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Assumptions – Their Necessity And Their Pitfalls In Engineering Design

When I first started working in engineering design I came to know the real significance of the word "assume".
But can we avoid assumptions? The practical view point is that you cannot avoid assumptions during the initial phase of engineering design. Let us understand why it is necessary to assume during the initial stages of engineering design.

When engineering of any project is started one of the main tasks is to get the specifications / datasheets of long-lead items sent to the manufacturers as soon as possible. The long-lead items are the ones which require a long duration (typically 12-18 months) to engineer, manufacture and transport and without which the plant / unit being constructed cannot be commissioned or started up. Essentially it means that these items need to be given top priority during the engineering design phase by the engineering consultant / contractor. Any delays in procurement of the long-lead items could prove disastrous for the financial viability and profitability of the project and thus a delay or hitch in their procurement is a strict no-no.

Why assumptions are required? At the start of the project a lot of input data required to perform engineering calculations is not available. For example, if the layout of the proposed plant / unit an the various equipments in it is not frozen and still under debate and you need to prepare a datasheet of a pump which is a long-lead item, then hydraulic calculations (e.g. NPSHa, rated discharge pressure, differential head) need to be performed irrespective of the fact that no line routing (suction / discharge) data is available. A tentative location for the pump suction source, pump and the pump destination and pipe routing need to be assumed. The hydraulic calculations need to be done based on the above-mentioned assumptions.

What happens if the pump and its suction and discharge layout changes drastically from the assumed layout and pipe routing? Your hydraulic calculations become totally useless and you are back to square one.

Another example of an assumption would be the assumption of physical properties of a chemical for which information is available for a single set of conditions. Many chemicals are sold by trade names and many of the manufacturers provide data such as vapor pressure, specific gravity, viscosity for a single temperature value. If that chemical is being pumped at a different temperature then the one provided in the manufacturer's datasheet, then can you assume the properties for a different operating temperature? Any experienced engineer would tell you that this is being foolhardy.

With lack of data at the initial stage of the project, how does one proceed to do engineering? This is where the well established and bigger engineering consultants / contractors come into the picture. A lot of these reputed engineering consultants have a well established reference database of similar past projects and vendor data to kick-start the project on a satisfactory note. The assumptions in such cases are not just pure assumptions conjured out of thin air but are based on previous data of a similar nature and are much more reasonable then any random assumption. These engineering consultants also have direct contact with the equipment manufacturers whereby any unforeseen changes in engineering data at a later stage can be absorbed without much impact on the equipment delivery schedule.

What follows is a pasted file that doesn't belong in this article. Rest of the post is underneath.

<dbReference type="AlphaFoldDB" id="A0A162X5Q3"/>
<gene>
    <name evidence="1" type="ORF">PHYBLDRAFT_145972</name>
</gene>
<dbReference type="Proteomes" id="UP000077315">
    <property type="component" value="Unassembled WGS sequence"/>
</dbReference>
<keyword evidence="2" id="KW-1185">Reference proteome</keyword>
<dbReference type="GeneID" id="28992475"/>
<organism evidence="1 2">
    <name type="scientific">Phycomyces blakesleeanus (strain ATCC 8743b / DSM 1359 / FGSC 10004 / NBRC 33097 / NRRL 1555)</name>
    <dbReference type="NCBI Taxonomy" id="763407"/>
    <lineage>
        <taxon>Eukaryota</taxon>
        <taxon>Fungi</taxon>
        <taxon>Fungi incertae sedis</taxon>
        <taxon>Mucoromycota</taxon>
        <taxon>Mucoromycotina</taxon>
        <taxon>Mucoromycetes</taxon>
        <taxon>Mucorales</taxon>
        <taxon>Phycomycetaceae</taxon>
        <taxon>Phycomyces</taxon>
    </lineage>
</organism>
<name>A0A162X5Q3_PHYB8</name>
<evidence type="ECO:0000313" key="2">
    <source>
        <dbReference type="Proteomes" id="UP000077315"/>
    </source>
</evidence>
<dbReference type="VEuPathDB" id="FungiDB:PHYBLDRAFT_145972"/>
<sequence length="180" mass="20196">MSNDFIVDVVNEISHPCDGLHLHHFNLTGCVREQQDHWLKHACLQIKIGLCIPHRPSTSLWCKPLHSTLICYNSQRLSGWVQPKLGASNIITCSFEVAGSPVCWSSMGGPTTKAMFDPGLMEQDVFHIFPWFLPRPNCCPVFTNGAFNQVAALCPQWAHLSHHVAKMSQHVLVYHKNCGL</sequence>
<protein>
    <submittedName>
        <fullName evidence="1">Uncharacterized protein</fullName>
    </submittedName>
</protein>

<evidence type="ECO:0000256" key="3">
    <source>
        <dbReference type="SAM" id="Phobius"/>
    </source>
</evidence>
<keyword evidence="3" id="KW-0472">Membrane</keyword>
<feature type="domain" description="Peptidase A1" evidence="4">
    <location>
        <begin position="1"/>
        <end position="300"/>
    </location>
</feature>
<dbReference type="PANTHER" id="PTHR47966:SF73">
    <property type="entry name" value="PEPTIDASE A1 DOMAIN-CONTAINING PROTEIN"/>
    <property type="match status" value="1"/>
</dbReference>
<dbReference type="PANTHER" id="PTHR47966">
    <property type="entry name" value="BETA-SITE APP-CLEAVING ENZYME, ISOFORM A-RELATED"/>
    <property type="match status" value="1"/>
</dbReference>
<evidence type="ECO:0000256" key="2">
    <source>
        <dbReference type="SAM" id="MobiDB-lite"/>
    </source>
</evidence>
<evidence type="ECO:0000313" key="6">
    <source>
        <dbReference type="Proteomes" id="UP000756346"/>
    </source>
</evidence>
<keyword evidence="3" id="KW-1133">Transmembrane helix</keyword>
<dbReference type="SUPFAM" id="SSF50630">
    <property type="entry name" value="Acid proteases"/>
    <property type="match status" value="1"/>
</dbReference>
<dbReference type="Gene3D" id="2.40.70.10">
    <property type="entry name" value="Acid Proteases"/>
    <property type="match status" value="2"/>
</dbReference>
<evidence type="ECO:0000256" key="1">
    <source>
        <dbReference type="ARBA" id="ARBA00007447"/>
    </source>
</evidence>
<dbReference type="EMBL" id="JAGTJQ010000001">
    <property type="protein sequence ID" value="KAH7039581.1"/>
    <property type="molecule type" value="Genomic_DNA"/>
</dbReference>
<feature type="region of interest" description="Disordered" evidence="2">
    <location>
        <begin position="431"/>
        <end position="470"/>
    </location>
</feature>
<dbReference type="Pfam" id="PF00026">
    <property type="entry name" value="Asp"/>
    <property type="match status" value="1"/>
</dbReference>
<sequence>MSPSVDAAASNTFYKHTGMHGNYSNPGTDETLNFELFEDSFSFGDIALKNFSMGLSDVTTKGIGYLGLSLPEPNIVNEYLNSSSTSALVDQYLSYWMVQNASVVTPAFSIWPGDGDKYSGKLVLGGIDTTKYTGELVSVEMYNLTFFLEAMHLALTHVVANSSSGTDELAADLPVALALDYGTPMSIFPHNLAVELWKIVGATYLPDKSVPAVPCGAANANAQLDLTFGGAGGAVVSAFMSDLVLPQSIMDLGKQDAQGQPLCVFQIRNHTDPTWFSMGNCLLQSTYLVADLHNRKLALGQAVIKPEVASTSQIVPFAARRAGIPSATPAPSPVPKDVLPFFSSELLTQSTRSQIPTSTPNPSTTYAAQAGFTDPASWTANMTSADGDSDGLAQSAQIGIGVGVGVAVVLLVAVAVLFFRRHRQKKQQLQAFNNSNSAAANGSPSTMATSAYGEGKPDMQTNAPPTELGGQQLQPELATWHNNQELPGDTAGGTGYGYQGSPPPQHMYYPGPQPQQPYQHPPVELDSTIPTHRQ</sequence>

One of the often neglected but very important aspects in engineering is maintaining a database of past projects and vendor database.

The reputed engineering consultants in the chemical process industry have developed their own internal engineering design standards for engineering based on accepted international standards and good engineering practices. This helps these companies to execute any project better and faster.

To conclude, assumptions are unavoidable during the initial phase of the project. However, the assumptions made need to be based on past experience and sound engineering logic and cannot be random assumptions. Unsound assumptions can have disastrous consequences on the project in terms of implementation, operation and safety of the plant / unit.

Hoping to have comments on this blog entry from the rich pool of talented chemical engineers who subscribe to the "Cheresources" forum.



G Vishwanathan
Oct 30 2010 07:27 AM
Another challenging "assumption" is with regard to Heatexchanger design pressures in the Pump Circuit.The pump curves would not be available in the initial stages of Datasheet preparation and many times young Process engineers will put "Hold" on the design pressures of Tube and Shell.This is not acceptable to the heatexchanger designer of mechanical discipline.
To overcome this problem,it is better to look for a similar pump both with respect to Head and Flowrates and use the pump curves to look at the Shutoff Pressure.This with a factor of safety should be able to solve the problem.
G Vishwanathan
Qalander (Chem)
Nov 12 2010 12:58 AM

Really Appreciate this alerting blog, Best of Luck

Best Regards

Nice introductory discussion.  There is further detail regarding the process of managing assumptions available on Wikipedia.  It is written from a business/project management point of view, but I feel the general principles are applicable to managing technical assumptions, too.


It is worth noting that the identification and listing of assumptions is only part of the task - they must then be quantified in terms of their criticality (impact potential), tested (validated) and tracked if not closed out.  This process is an integral part of effective technical risk management.

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